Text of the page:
A Guide to Proper Attic Insulation

This guide to proper attic insulation includes tips on vent areas, gaps, right side up, puckers, loose or compressed insulation, animal nests, mold, mildew and rusty nails.


| September/October 1985



095-078-01

Although installing insulation in an unheated attic is usually a fairly straightforward job, a variety of pitfalls await the unwary.


ILLUSTRATION: JACK VAUGHAN

Thinking about putting some (or some more) insulation in your attic? This guide to proper attic insulation can help. 

A Guide to Proper Attic Insulation

Although installing insulation in an unheated attic is usually a fairly straightforward job, a variety of pitfalls await the unwary. So, with cold weather approaching in most parts of the country, we present this Chamber of Horrors of attic insulation mistakes, maladies, and oversights. Look it over, and then pay a critical visit to your own attic—if you dare.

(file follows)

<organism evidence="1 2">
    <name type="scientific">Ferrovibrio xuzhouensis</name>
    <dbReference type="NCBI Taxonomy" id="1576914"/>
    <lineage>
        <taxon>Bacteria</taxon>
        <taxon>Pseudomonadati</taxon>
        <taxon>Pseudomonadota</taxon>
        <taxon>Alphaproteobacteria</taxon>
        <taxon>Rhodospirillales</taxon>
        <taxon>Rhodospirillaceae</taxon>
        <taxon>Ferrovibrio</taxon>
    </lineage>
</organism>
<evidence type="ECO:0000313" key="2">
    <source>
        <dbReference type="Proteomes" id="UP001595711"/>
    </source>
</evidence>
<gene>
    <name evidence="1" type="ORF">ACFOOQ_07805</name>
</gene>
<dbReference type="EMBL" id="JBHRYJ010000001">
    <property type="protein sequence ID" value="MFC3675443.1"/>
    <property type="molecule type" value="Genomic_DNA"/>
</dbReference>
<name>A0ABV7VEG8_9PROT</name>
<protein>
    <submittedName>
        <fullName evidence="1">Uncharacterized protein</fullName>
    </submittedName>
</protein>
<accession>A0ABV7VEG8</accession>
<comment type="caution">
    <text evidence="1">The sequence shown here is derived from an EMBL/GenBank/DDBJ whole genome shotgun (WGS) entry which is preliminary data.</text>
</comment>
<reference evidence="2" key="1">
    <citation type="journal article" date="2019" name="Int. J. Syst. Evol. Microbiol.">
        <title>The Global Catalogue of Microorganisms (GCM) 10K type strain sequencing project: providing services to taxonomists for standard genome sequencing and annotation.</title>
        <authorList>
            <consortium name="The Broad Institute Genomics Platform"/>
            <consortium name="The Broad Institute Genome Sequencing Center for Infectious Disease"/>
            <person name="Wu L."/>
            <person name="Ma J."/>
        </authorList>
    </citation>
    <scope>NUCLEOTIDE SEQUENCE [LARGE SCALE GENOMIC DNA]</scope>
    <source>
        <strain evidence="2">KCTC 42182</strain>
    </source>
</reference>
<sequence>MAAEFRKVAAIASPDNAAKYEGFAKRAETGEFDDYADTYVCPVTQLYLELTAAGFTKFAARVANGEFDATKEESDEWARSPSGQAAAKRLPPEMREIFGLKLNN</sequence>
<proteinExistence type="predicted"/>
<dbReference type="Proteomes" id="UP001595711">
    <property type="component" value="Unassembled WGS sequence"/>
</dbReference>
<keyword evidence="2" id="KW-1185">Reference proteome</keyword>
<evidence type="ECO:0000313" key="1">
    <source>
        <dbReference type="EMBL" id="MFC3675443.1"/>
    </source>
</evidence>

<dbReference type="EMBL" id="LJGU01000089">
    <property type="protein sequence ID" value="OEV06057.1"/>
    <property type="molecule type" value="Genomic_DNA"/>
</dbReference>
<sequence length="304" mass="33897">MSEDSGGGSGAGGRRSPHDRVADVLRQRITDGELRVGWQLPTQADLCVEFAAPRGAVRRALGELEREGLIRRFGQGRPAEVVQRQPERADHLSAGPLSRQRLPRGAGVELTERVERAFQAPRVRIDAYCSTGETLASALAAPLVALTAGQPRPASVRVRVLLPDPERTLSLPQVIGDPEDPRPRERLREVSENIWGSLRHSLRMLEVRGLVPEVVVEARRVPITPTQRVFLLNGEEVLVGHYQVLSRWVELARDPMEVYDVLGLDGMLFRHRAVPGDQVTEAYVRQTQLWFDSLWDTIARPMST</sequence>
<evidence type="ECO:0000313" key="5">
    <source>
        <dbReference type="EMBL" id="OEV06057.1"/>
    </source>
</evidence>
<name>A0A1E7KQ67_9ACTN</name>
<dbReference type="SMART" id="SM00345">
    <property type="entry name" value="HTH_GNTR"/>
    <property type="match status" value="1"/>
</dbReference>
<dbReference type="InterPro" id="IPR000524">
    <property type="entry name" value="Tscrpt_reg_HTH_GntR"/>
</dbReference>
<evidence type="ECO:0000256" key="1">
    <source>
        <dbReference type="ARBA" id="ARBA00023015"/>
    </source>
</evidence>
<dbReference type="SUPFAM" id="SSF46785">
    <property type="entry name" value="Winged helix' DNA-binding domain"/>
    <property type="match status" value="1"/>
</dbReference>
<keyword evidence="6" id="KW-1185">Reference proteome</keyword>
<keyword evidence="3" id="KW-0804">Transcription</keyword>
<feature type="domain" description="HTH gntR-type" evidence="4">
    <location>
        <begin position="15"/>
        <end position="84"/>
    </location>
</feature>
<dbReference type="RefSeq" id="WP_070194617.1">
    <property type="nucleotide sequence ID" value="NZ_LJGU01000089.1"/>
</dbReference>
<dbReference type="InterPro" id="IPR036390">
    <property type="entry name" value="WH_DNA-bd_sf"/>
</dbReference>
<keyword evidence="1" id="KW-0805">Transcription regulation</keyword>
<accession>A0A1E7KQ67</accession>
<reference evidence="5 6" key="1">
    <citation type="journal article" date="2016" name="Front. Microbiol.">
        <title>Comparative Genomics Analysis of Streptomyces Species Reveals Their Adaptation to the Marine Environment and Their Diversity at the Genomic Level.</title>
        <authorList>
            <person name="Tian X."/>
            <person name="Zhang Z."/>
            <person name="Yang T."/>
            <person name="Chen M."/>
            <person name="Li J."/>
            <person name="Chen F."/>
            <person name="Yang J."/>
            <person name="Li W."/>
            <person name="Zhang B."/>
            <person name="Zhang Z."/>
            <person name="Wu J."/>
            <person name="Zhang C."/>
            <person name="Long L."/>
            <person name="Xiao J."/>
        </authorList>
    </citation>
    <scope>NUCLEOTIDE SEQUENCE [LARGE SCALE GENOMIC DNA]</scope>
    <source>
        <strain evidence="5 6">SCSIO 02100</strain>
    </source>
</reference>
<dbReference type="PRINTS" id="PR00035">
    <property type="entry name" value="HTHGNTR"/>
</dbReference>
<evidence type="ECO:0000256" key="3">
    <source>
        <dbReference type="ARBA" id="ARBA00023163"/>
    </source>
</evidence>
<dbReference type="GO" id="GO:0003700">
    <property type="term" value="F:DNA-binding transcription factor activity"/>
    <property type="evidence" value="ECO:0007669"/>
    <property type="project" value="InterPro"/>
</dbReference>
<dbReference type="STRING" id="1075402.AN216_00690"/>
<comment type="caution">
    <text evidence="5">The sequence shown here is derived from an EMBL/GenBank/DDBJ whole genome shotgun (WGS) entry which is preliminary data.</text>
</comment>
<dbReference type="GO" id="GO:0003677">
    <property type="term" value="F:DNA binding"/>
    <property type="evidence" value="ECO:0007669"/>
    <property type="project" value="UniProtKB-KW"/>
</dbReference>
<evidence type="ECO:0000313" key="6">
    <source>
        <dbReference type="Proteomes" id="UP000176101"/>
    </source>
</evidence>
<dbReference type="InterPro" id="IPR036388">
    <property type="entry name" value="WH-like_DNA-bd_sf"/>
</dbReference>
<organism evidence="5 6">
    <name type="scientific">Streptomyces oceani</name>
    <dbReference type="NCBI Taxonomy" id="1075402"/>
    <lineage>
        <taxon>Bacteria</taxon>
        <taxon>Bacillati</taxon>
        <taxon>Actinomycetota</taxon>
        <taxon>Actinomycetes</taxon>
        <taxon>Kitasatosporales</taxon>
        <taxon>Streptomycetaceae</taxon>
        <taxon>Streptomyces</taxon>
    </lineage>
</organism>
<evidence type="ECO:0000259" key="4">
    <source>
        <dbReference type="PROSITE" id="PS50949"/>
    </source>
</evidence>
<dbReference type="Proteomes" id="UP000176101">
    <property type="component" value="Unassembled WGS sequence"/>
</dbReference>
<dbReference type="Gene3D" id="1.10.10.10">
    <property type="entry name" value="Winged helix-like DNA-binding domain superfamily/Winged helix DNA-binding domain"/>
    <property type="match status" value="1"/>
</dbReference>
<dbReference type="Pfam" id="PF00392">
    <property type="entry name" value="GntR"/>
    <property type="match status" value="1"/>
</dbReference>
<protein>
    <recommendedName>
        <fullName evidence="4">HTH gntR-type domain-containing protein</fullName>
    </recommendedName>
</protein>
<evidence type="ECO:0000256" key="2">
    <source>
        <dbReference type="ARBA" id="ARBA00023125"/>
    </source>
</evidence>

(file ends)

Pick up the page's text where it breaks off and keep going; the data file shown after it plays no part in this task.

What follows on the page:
Vent Areas Blocked in the Eaves 

Don't push batt or blanket insulation past the top plate at the end of joist runs . . . or fold it back and up between the rafters . . . or pour fill insulation into such areas. If you do, you'll obstruct the flow of air from soft-it vents (or, in older homes, from gaps between the outer wall and the roof). In fact, if your roof's pitch is steep enough to allow access to the eaves, you can install a slanted-board baffle at the end of each joist run to prevent insulation from clogging the area.

Holes and Gaps in the Attic Floor 

Fill in the extra space around openings where pipes, ducts, and wires enter the attic floor, using unfaced fiberglass or caulk. Caulk nail and drill holes, as well.

moltroub
10/15/2014 7:41:59 AM

I have always been told and practiced taking a cool shower after handling fiberglass, never a hot one.






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